Wasn't aware of that, and according to this press release, it will be available in E-mount in 2 months from 2013-10-13 so in three days time :-) That said, it does seem to be "just" the SLR version of the lens with an adapter permanently attached. –  Philip Kendall Dec 13 '13 at 22:18
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Anyone reading this in a few months when the Samyang 14mm is actually available: please edit the answer to bring it up to date! –  Philip Kendall Dec 13 '13 at 22:29
    
I edited the question to remove the autofocus requirement, and clarified that I don't want fisheyes. The press release you linked to seems to say that aperture control is manual. I guess that rules it out for me :( Thanks for your help, though. –  Kartick Vaddadi Dec 14 '13 at 5:11
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If you're not yet at the level of aperture control, I'd double down on my advice of "learn, don't spend money". That will make a much bigger difference to your photos. –  Philip Kendall Dec 26 '13 at 20:27

As I see it, you have pretty much only one choice with native E-mount lenses: the Samyang/Bower/Rokinon 14mm prime. Alternatively, you could get an official Sony A-mount to E-mount adapter and an ultrawide zoom such as the Sigma 10-20 f/4-5.6. Both solutions should work for you, but the combination of the A-mount adapter and the Sigma lens is probably above your budget.

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Would the fact that it's just a lens made for a different mount with an E-mount adapter fixed permanently make it bigger than a lens designed for the E-mount? –  Kartick Vaddadi Dec 27 '13 at 3:48
    
Yes, it does; see my answer above. –  Philip Kendall Dec 27 '13 at 10:21

For really wide angle, there's the Samyang/Rokinon 8mm f/2.8 fisheye. It will distort quite heavily and is a completely manual lens, but both optics and mechanics are superb (I own it). You can pick it up at Amazon for $269.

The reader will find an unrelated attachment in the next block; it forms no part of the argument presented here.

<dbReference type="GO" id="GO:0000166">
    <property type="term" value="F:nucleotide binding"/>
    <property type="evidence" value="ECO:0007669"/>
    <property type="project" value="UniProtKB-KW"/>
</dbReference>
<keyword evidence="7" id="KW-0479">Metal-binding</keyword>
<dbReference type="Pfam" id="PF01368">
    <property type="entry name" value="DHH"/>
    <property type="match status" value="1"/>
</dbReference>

This is certainly the widest-angle lens you can get for a NEX.

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While this is a good option, I don't think it fits the users criteria which seems to include autofocus. –  dpollitt Dec 12 '13 at 20:53
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Good point, I missed that bit. I do find that I rarely have to focus with this lens -- at f/5.6 and beyond basically everything is in focus all the time. –  Lars Kotthoff Dec 12 '13 at 21:45
    
I agree completely, for typical uses of an UWA lens, autofocus is rarely necessary. But that is a different topic I guess. –  dpollitt Dec 12 '13 at 21:47
    
If autofocus is unnecessary at this focus length, I can relax that requirement. What else will I lose by going with a lens not natively designed for the E-mount? Do you suggest buying such a lens? BTW, I was looking more at an ultra-wide angle rectilinear lens rather than a fisheye one. Perhaps 12mm. Distortion or chromatic aberration are fine, as long as it can be corrected in-camera (when I decide to shoot JPEG) and in Lightroom (when I decide to shoot RAW). –  Kartick Vaddadi Dec 13 '13 at 4:21
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This is a native E-mount lens -- no adapter needed. You'll have to decide whether a fisheye is suitable for you (there're plenty of reviews/pictures), but if so, I highly recommend this lens. –  Lars Kotthoff Dec 13 '13 at 9:22

It's odd to see no one has mentioned Sony's 16mm f2.8 pancake prime lens with 12mm ultra wide adapter yet. At $300 that seems to be precisely what you're looking for. There is just one catch: sharpness of this lens is dysmal below f/5.6. Just remember the 5.6 magic number and you should be fine, though. Of course that limits its use to daytime conditions if you mind the otherwise heavily compromised border and corner sharpness.